UK lawmakers pay tribute to Margaret Thatcher

Published on NewsOK Modified: April 10, 2013 at 12:30 pm •  Published: April 10, 2013

Several left-wing legislators skipped the session altogether, including former housing minister John Healey, who said Thatcher's "legacy is too bitter to warrant this claim to national mourning."

Division over Thatcher's record has spilled over into debate about the public expense of her April 17 funeral at St. Paul's Cathedral, which will be attended by Queen Elizabeth II and dignitaries from around the world.

The only other funeral of a prime minister that the queen has attended was that of Britain's World War II leader, Winston Churchill, in 1965.

Thatcher's son, Mark, said the late premier "would be greatly honored as well as humbled" by the queen's presence at her funeral.

He added that his family had "quite simply been overwhelmed by messages of support" and condolence.

Thatcher's family is paying some of the cost of the funeral, which will see the former leader mourned with full military honors, but a portion will be paid by the state.

Taxpayers also will pick up the tab for lawmakers who have had to cut short vacations to attend Wednesday's session. They can claim expenses of up to 3,700 pounds ($5,750) for the journey.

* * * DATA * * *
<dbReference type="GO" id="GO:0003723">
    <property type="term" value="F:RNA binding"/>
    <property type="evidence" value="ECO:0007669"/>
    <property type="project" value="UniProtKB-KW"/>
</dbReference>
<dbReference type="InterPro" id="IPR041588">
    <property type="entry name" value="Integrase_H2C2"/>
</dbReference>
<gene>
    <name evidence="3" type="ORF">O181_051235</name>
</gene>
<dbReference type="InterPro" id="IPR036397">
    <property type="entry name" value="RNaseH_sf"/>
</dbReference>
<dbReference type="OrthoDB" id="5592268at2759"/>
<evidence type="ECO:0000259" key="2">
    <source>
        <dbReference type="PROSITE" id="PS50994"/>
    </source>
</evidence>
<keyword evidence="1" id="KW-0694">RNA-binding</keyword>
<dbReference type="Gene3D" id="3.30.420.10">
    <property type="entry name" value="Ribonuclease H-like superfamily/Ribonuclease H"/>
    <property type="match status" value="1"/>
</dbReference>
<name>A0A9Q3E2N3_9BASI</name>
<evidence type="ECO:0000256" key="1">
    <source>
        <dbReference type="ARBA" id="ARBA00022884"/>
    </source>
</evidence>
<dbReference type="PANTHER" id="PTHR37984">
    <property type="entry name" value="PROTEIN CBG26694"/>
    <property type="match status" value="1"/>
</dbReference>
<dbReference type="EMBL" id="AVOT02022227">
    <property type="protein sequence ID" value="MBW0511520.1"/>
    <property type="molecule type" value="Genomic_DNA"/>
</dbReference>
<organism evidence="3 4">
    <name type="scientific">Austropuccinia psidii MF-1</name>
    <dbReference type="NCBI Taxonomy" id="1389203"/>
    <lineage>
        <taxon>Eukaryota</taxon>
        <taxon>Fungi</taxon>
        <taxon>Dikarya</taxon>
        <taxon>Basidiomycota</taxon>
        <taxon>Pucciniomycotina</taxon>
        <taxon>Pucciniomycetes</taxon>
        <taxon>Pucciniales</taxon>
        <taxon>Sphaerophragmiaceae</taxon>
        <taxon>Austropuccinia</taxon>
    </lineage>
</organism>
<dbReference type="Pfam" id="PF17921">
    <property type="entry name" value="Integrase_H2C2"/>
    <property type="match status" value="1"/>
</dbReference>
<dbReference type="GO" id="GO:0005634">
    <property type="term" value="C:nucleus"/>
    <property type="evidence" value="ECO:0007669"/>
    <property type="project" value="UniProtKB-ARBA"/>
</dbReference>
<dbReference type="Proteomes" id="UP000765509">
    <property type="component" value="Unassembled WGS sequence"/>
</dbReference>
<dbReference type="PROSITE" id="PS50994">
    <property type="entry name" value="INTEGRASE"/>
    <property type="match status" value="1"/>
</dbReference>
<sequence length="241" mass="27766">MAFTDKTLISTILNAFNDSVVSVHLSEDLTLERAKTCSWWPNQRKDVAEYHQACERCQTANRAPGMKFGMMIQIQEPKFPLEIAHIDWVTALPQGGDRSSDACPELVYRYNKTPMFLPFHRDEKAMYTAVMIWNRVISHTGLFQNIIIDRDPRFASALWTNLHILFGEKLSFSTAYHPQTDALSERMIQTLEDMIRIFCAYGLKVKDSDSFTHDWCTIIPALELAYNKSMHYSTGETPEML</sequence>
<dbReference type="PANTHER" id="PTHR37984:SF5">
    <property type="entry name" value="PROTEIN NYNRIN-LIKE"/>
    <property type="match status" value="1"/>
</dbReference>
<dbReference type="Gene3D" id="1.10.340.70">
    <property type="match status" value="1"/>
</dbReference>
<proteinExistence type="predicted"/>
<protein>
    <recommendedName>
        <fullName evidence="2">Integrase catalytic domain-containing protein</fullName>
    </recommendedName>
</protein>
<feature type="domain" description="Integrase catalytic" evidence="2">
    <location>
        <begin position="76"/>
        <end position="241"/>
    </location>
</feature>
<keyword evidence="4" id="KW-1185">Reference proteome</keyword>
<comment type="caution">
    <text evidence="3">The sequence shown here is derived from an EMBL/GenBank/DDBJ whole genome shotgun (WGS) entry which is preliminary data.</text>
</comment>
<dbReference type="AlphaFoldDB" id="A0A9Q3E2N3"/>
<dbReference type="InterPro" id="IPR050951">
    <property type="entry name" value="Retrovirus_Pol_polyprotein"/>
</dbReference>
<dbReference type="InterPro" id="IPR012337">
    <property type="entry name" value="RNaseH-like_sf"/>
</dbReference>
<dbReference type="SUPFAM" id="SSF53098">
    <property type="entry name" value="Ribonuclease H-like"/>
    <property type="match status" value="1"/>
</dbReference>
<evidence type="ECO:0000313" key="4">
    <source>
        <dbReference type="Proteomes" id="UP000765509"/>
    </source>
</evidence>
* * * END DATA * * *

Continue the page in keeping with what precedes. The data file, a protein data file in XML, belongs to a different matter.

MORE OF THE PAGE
Foreign Secretary William Hague said it was right to commemorate "a leader of historic proportions in our country's history."

He told the BBC: "I think we can afford to contribute to a funeral."

Thousands of people are expected to gather to see Thatcher's coffin taken from Parliament to the cathedral next week, part of the way by hearse and then on a horse-drawn gun carriage.

Hundreds of soldiers, sailors and air force personnel will line the route and form a guard of honor, and the coffin will be carried into the domed cathedral by members of units that fought in the 1982 Falklands War, Thatcher's high-risk military triumph. Military bands and artillery salutes will also form part of the carefully choreographed ceremony.

Police and security officials are planning for potential disruption from anti-Thatcher protesters — who may stage celebrations during the funeral — or attacks by Irish Republican Army dissidents.

Irish militants killed several Thatcher allies during her 1979-1990 premiership, and in 1984 set off a bomb in the Grand Hotel in Brighton during a Conservative Party conference. Thatcher escaped injury, but five people died.


AP writers Paisley Dodds and Cassandra Vinograd contributed to this report.